After my first day of school I was starting to do some of my Latin homework (before the school had me change classes to take more Italian classes during Latin) and immediately a group chat had been formed and the first question was, “Who did the Latin homework?” and within an hour someone had already sent it to the group. That pretty much set the bar for the rest of the year.

When taking a written test, it’s easiest to bring a “biglietto” or little note card with information in to cheat off of, but another common method is whispering. A teacher might be interrupted by the hall monitor and needs to sign something, whisper whisper; another student asks a question, whisper whisper. Everyone breaks out at once comparing answers and asking each other for help. It’s not subtle either, the teachers know what’s happening too, some try to rein the class back in, others just let them carry on.

For oral tests, students can sometimes choose how they want to orientate themselves in regards to the teacher. Often it’s to the side of the teacher so that the student can look out to his or her peers and see their classmates trying to mouth or “cough” the answers to them. It’s rather entertaining to watch.

You can see that cheating really is a problem here and nothing is being done to try and prevent it. It actually just seems like another part of the school system. There is no honor code or real punishments if you get caught cheating either. Once a guy in my class was caught using a little note card on a history test and his test was taken away, but then he just took it again the next time the class met. Another time a different guy google translated the entire latin test, and the teacher knew because it was written how a machine translator would write it, thus still having a ton of errors, so the teacher corrected it as so and the student got a 2, which seemed to be punishment enough. One day I walked into the room I share with my host sister to find her making a formula cheat sheet for math and copying notes into her translation dictionary to use the next day in her latin test. It was so normal that I almost forgot it wasn’t actually allowed, since everyone else in the class was doing the same exact thing.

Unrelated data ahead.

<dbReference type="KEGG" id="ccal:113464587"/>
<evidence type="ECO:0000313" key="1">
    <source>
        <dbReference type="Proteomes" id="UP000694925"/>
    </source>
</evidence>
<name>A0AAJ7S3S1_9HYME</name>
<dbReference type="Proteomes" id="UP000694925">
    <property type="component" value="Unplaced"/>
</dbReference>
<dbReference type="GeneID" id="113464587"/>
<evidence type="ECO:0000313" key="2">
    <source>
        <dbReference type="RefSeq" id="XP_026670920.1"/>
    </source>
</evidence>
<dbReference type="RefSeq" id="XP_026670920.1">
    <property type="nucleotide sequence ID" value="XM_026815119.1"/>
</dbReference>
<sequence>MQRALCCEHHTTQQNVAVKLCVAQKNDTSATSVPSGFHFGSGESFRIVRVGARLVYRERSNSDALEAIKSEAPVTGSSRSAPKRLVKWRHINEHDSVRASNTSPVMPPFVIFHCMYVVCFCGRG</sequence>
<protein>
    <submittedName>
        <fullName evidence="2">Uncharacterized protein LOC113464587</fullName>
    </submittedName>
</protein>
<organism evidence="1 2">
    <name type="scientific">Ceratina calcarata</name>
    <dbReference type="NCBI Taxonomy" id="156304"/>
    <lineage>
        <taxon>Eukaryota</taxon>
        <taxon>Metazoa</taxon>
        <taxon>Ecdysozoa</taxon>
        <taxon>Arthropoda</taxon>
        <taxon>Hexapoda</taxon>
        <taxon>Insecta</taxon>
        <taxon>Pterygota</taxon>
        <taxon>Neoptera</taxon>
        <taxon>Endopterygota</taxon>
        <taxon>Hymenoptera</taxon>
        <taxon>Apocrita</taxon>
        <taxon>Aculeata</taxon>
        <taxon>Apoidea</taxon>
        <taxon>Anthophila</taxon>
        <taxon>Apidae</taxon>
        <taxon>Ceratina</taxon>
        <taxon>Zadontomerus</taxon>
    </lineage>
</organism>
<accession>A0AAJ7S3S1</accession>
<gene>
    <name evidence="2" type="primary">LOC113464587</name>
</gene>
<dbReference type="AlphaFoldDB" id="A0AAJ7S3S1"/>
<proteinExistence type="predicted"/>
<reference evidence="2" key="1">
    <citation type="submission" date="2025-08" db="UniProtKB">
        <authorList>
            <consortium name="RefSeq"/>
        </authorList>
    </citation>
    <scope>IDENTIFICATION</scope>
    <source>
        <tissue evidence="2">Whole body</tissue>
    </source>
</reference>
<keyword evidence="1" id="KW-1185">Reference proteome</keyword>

Today in my art class, the other students asked the teacher, who is in her late 60s and planning on retiring after this year (also one of the more serious ones in regards to how she runs her class and cheating), “Come on, teacher. Didn’t you cheat too?”. The teacher then replied something along the lines of “Well, yes”-not sure if she meant middle school, high school, or college, but she wasn’t going to try and deny her “cheating” past either.

Now I’m not so naive as to think that the U.S. or even my own high school didn’t have people who cheat, but it’s just hard to explain how normal it is here.

To see my homepage click HERE